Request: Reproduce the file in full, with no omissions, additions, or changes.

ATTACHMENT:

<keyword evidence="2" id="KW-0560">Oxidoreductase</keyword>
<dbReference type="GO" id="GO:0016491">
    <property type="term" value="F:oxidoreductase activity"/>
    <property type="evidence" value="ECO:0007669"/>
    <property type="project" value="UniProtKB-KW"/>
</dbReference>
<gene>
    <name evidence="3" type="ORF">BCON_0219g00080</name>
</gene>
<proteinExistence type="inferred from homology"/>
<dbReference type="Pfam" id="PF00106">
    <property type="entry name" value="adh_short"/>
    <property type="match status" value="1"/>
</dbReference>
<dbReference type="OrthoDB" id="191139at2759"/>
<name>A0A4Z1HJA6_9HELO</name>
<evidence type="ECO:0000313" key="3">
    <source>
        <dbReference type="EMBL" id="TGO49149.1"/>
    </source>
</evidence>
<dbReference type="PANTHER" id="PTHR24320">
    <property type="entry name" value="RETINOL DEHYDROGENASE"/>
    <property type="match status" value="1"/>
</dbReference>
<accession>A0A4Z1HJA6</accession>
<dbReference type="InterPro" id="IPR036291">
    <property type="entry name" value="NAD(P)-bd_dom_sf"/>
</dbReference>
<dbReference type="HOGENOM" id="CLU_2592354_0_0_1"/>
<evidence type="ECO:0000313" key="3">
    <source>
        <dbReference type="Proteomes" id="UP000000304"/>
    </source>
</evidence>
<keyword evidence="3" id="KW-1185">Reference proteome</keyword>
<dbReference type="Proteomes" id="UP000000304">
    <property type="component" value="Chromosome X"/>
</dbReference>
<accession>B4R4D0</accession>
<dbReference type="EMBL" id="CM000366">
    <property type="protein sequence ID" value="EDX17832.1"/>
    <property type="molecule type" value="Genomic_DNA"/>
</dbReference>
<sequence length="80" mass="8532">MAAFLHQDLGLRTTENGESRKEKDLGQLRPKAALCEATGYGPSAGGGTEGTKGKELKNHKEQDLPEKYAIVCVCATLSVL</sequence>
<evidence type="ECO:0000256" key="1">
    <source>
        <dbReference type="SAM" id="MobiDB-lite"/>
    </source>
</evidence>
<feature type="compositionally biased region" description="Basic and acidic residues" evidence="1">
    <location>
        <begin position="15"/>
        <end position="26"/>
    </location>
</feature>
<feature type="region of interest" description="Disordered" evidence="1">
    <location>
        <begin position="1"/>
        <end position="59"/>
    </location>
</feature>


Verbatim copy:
<keyword evidence="2" id="KW-0560">Oxidoreductase</keyword>
<dbReference type="GO" id="GO:0016491">
    <property type="term" value="F:oxidoreductase activity"/>
    <property type="evidence" value="ECO:0007669"/>
    <property type="project" value="UniProtKB-KW"/>
</dbReference>
<gene>
    <name evidence="3" type="ORF">BCON_0219g00080</name>
</gene>
<proteinExistence type="inferred from homology"/>
<dbReference type="Pfam" id="PF00106">
    <property type="entry name" value="adh_short"/>
    <property type="match status" value="1"/>
</dbReference>
<dbReference type="OrthoDB" id="191139at2759"/>
<name>A0A4Z1HJA6_9HELO</name>
<evidence type="ECO:0000313" key="3">
    <source>
        <dbReference type="EMBL" id="TGO49149.1"/>
    </source>
</evidence>
<dbReference type="PANTHER" id="PTHR24320">
    <property type="entry name" value="RETINOL DEHYDROGENASE"/>
    <property type="match status" value="1"/>
</dbReference>
<accession>A0A4Z1HJA6</accession>
<dbReference type="InterPro" id="IPR036291">
    <property type="entry name" value="NAD(P)-bd_dom_sf"/>
</dbReference>
<dbReference type="HOGENOM" id="CLU_2592354_0_0_1"/>
<evidence type="ECO:0000313" key="3">
    <source>
        <dbReference type="Proteomes" id="UP000000304"/>
    </source>
</evidence>
<keyword evidence="3" id="KW-1185">Reference proteome</keyword>
<dbReference type="Proteomes" id="UP000000304">
    <property type="component" value="Chromosome X"/>
</dbReference>
<accession>B4R4D0</accession>
<dbReference type="EMBL" id="CM000366">
    <property type="protein sequence ID" value="EDX17832.1"/>
    <property type="molecule type" value="Genomic_DNA"/>
</dbReference>
<sequence length="80" mass="8532">MAAFLHQDLGLRTTENGESRKEKDLGQLRPKAALCEATGYGPSAGGGTEGTKGKELKNHKEQDLPEKYAIVCVCATLSVL</sequence>
<evidence type="ECO:0000256" key="1">
    <source>
        <dbReference type="SAM" id="MobiDB-lite"/>
    </source>
</evidence>
<feature type="compositionally biased region" description="Basic and acidic residues" evidence="1">
    <location>
        <begin position="15"/>
        <end position="26"/>
    </location>
</feature>
<feature type="region of interest" description="Disordered" evidence="1">
    <location>
        <begin position="1"/>
        <end position="59"/>
    </location>
</feature>